Featured Research

from universities, journals, and other organizations

Computer Simulations Mimic Growth Of 'Dizzy Dendrites'

Date:
June 25, 2003
Source:
National Institute Of Standards And Technology
Summary:
Crystals are more than just pretty faces. Many of the useful properties associated with metal alloys or polymer blends -- like strength, flexibility and clarity -- stem from a material's specific crystal microstructure. So the more scientists know about how crystal patterns grow as a material solidifies, the better they'll be able to create new materials with specific properties.

Crystals are more than just pretty faces. Many of the useful properties associated with metal alloys or polymer blends -- like strength, flexibility and clarity -- stem from a material's specific crystal microstructure. So the more scientists know about how crystal patterns grow as a material solidifies, the better they'll be able to create new materials with specific properties.

Related Articles


In a recent issue of Nature Materials, National Institute of Standards and Technology (NIST) researchers described work with collaborators in Hungary and France using computer simulations of crystal growth to advance understanding of how foreign particles -- either additives or impurities -- affect crystal growth patterns. They found that computer simulations developed to predict the crystal growth of metal alloys matched up remarkably well with microscope images of actual crystals grown in polymer films with thicknesses far below that of a human hair.

Randomly dispersed foreign particles in both the simulation and the real materials produced what the researchers dubbed "dizzy dendrites." In both cases, the tree-like branches in the crystals tend to curve and split, instead of forming the straight, symmetric patterns typical of pure crystals. Further simulations indicated that rotating the particles in concert during the solidification process produced spiraling dendrites.

Alternating strips of particles with first one and then another orientation produced zig-zagging patterns. The researchers suggest that experimentalists also may be able to reproduce the crystal patterns seen in these more complex simulations.

Possible methods include imprinting the crystal growing surface with a patterned roller (like those used to make a patterned pie crust) or using external electromagnetic fields or laser pulses to orient particles in specific directions.


Story Source:

The above story is based on materials provided by National Institute Of Standards And Technology. Note: Materials may be edited for content and length.


Cite This Page:

National Institute Of Standards And Technology. "Computer Simulations Mimic Growth Of 'Dizzy Dendrites'." ScienceDaily. ScienceDaily, 25 June 2003. <www.sciencedaily.com/releases/2003/06/030625090002.htm>.
National Institute Of Standards And Technology. (2003, June 25). Computer Simulations Mimic Growth Of 'Dizzy Dendrites'. ScienceDaily. Retrieved April 19, 2015 from www.sciencedaily.com/releases/2003/06/030625090002.htm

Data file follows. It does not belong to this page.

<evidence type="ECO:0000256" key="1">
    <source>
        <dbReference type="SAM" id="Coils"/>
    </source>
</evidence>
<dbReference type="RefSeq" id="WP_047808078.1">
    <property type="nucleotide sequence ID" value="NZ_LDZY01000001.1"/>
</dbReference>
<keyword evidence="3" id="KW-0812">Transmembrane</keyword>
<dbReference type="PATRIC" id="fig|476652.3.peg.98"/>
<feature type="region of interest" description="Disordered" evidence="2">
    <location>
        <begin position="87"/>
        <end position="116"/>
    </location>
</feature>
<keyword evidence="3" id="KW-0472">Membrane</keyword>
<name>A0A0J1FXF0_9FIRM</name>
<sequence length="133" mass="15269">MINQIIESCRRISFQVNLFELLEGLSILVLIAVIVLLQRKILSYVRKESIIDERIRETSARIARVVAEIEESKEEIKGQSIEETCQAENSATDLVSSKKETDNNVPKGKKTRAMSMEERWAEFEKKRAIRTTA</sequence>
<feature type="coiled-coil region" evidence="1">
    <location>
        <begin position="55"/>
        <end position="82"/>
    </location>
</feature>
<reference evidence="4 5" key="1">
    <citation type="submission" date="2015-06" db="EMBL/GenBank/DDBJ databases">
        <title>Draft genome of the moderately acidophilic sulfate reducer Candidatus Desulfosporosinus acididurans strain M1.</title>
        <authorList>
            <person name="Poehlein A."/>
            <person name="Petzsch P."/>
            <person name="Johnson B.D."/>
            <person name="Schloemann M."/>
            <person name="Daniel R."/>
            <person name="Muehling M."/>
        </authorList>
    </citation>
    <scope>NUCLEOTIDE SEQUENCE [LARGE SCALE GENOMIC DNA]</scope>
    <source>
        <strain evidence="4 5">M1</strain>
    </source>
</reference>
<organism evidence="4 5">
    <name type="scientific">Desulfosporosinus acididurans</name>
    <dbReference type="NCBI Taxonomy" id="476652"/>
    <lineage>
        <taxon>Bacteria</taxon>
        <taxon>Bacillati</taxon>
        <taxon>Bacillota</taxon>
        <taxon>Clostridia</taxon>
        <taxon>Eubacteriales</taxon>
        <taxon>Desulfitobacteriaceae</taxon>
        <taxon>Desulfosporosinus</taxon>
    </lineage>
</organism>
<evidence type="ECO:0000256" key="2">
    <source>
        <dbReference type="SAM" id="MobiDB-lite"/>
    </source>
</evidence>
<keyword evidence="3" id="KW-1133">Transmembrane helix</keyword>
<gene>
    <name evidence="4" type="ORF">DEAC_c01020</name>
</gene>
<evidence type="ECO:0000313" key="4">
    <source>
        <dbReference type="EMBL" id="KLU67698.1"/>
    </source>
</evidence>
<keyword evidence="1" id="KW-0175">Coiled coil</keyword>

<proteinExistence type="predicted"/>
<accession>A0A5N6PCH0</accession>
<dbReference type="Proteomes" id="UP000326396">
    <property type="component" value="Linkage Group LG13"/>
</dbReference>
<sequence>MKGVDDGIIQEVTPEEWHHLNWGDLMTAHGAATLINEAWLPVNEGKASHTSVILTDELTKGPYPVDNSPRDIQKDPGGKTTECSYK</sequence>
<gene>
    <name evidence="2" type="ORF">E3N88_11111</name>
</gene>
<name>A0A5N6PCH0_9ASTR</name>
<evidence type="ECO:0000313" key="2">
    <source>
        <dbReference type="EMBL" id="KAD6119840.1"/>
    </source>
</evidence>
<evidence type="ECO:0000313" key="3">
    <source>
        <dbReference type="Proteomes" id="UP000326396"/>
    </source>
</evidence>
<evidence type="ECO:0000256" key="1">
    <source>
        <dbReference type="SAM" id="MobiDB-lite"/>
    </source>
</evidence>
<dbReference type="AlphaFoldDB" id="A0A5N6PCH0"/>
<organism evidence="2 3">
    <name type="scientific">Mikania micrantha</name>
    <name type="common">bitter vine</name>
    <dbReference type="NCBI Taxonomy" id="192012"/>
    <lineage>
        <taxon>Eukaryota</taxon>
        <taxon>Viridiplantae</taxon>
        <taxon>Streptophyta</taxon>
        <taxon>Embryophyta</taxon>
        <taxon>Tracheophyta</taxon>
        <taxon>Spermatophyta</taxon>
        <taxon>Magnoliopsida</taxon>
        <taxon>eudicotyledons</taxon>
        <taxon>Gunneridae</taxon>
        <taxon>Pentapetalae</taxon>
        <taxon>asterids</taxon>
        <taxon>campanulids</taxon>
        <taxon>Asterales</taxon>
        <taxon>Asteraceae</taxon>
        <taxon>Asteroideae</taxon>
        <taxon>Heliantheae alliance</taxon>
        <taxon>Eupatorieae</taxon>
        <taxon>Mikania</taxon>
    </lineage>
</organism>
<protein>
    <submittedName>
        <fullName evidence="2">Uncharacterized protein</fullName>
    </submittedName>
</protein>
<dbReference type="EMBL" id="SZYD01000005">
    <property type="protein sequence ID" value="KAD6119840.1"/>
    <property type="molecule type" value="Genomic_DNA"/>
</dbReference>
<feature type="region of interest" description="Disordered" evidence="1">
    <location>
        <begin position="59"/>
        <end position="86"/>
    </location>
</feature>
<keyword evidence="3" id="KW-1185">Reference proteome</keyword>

National Institute Of Standards And Technology. "Computer Simulations Mimic Growth Of 'Dizzy Dendrites'." ScienceDaily. www.sciencedaily.com/releases/2003/06/030625090002.htm (accessed April 19, 2015).

Share This


More From ScienceDaily



More Matter & Energy News

Sunday, April 19, 2015

Featured Research

from universities, journals, and other organizations


Featured Videos

from AP, Reuters, AFP, and other news services

At Least 15 Injured in a California Natural Gas Pipeline Explosion

At Least 15 Injured in a California Natural Gas Pipeline Explosion

Reuters - US Online Video (Apr. 18, 2015) At least 15 injred after natural gas transmission line ruptures in Fresno, California. Julie Noce reports. Video provided by Reuters
Powered by NewsLook.com
NASA Electric Rover Goes for a Spin

NASA Electric Rover Goes for a Spin

Reuters - Innovations Video Online (Apr. 17, 2015) NASA&apos;s prototype electric buggy could influence future space rovers and conventional cars. Jim Drury reports. Video provided by Reuters
Powered by NewsLook.com
Scientists Create Self-Powering Camera

Scientists Create Self-Powering Camera

Reuters - Innovations Video Online (Apr. 17, 2015) American scientists build a self-powering camera that captures images without using an external power source, allowing it to operate indefinitely in a well-lit environment. Elly Park reports. Video provided by Reuters
Powered by NewsLook.com
The State Of Virtual Reality

The State Of Virtual Reality

Newsy (Apr. 17, 2015) Virtual Reality is still a young industry. What’s on offer and what should we expect from our immersive new future? Video provided by Newsy
Powered by NewsLook.com

Search ScienceDaily

Number of stories in archives: 140,361

Find with keyword(s):
Enter a keyword or phrase to search ScienceDaily for related topics and research stories.

Save/Print:
Share:

Breaking News:

Strange & Offbeat Stories


Space & Time

Matter & Energy

Computers & Math

In Other News

... from NewsDaily.com

Science News

Health News

Environment News

Technology News



Save/Print:
Share:

Free Subscriptions


Get the latest science news with ScienceDaily's free email newsletters, updated daily and weekly. Or view hourly updated newsfeeds in your RSS reader:

Get Social & Mobile


Keep up to date with the latest news from ScienceDaily via social networks and mobile apps:

Have Feedback?


Tell us what you think of ScienceDaily -- we welcome both positive and negative comments. Have any problems using the site? Questions?
Mobile: iPhone Android Web
Follow: Facebook Twitter Google+
Subscribe: RSS Feeds Email Newsletters
Latest Headlines Health & Medicine Mind & Brain Space & Time Matter & Energy Computers & Math Plants & Animals Earth & Climate Fossils & Ruins